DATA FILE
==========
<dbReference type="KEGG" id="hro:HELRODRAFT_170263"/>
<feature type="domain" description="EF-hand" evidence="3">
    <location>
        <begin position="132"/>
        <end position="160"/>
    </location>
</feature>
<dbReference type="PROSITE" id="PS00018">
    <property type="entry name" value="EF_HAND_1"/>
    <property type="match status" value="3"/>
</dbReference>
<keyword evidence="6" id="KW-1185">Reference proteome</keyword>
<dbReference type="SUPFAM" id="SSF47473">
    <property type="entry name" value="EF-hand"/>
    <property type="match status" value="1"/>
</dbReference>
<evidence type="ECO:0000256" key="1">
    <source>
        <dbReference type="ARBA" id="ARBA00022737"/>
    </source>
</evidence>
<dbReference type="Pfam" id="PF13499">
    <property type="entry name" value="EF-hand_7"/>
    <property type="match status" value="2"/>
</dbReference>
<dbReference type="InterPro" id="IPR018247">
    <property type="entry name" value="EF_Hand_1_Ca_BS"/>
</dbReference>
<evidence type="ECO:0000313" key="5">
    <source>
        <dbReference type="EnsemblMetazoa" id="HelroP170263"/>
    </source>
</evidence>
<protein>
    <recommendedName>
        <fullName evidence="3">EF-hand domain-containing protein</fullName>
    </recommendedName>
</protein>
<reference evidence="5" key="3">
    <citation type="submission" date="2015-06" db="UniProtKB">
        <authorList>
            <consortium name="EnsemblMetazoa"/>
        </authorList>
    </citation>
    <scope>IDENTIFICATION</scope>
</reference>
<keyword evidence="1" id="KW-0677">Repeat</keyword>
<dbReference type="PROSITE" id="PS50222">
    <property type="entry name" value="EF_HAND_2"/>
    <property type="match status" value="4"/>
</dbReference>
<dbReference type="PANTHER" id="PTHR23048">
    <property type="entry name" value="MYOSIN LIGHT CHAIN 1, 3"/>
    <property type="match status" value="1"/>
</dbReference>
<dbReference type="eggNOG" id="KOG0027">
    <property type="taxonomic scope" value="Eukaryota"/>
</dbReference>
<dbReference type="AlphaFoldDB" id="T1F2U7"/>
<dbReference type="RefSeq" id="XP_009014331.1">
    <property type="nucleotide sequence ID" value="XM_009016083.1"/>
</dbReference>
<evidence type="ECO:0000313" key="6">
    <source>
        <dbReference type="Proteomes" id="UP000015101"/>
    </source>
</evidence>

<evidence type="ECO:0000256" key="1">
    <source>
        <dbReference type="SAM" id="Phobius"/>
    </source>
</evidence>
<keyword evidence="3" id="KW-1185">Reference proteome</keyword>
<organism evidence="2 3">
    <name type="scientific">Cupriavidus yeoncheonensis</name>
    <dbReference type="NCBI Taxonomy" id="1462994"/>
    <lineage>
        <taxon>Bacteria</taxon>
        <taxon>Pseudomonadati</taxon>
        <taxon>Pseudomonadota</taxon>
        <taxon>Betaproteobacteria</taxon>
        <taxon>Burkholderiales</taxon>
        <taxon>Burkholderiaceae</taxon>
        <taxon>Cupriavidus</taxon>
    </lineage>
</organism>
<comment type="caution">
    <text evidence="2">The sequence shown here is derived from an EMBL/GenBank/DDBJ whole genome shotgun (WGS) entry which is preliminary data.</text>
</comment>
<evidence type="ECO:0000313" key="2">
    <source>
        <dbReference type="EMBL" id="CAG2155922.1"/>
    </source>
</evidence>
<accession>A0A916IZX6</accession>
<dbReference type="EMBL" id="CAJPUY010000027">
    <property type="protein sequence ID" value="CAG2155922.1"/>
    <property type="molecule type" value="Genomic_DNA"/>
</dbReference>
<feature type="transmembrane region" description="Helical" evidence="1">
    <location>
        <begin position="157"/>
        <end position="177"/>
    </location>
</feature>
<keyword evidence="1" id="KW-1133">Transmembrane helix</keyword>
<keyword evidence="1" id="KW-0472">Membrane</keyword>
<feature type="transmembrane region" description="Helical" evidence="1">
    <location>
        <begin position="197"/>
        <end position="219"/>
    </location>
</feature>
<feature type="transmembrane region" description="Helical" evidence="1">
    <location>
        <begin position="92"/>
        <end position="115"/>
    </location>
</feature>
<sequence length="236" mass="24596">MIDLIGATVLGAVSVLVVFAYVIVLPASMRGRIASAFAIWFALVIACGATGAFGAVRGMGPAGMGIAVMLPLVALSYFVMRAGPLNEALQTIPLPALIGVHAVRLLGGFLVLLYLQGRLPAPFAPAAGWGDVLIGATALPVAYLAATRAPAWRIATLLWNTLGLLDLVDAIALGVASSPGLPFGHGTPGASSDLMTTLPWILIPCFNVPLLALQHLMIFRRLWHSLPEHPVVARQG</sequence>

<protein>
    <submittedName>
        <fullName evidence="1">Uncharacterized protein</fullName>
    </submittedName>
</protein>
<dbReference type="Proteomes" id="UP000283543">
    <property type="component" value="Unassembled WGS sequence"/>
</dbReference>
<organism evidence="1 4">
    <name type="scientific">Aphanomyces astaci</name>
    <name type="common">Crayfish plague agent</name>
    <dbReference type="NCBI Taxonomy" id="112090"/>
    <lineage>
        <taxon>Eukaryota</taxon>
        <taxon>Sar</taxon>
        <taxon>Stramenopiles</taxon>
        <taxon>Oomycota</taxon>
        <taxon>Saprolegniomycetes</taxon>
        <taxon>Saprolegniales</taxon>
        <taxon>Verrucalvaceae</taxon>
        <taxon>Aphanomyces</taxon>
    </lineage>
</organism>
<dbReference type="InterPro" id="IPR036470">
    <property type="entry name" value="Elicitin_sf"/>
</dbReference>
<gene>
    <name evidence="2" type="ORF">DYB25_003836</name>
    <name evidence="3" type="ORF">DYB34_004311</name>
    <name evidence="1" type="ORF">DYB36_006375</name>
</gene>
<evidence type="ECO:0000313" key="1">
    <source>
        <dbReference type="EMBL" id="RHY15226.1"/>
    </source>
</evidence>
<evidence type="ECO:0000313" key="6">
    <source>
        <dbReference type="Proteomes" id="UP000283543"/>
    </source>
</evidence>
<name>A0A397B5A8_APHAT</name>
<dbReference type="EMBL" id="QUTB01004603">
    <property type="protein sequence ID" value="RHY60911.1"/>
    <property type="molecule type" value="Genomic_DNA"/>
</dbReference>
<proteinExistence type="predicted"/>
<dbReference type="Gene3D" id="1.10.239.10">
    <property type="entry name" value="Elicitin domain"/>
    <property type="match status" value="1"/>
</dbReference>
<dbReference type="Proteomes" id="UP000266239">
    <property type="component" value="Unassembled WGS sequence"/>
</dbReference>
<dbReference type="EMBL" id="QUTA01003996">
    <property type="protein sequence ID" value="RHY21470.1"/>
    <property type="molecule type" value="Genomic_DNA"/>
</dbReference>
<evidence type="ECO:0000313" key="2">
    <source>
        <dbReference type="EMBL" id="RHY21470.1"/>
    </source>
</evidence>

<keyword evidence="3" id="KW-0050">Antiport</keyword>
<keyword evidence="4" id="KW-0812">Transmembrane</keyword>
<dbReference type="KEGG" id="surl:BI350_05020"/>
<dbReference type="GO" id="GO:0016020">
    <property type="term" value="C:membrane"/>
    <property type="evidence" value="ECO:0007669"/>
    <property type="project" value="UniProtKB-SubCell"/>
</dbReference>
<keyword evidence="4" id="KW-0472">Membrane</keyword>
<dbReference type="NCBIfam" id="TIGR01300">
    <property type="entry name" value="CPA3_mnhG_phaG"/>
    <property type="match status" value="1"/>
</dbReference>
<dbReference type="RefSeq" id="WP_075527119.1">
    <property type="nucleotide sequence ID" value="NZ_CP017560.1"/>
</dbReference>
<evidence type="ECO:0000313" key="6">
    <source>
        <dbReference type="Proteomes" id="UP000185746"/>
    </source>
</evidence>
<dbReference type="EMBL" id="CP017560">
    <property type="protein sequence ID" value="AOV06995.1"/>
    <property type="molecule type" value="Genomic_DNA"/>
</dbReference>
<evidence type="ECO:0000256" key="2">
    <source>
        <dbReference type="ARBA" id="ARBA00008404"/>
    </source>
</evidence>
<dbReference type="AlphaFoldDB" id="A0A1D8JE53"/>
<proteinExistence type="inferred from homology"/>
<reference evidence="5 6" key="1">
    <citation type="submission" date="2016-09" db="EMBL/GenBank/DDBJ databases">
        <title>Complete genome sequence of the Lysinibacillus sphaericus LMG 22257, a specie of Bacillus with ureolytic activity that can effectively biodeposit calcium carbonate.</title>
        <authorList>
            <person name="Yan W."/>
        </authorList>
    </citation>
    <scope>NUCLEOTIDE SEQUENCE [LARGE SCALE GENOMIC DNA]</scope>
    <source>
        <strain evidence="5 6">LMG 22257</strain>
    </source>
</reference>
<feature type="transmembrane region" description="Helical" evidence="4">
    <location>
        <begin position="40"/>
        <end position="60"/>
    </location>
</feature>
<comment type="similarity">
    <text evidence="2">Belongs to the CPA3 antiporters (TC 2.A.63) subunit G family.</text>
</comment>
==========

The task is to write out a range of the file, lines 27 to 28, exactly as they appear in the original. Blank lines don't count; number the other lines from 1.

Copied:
    <property type="entry name" value="EF_Hand_1_Ca_BS"/>
</dbReference>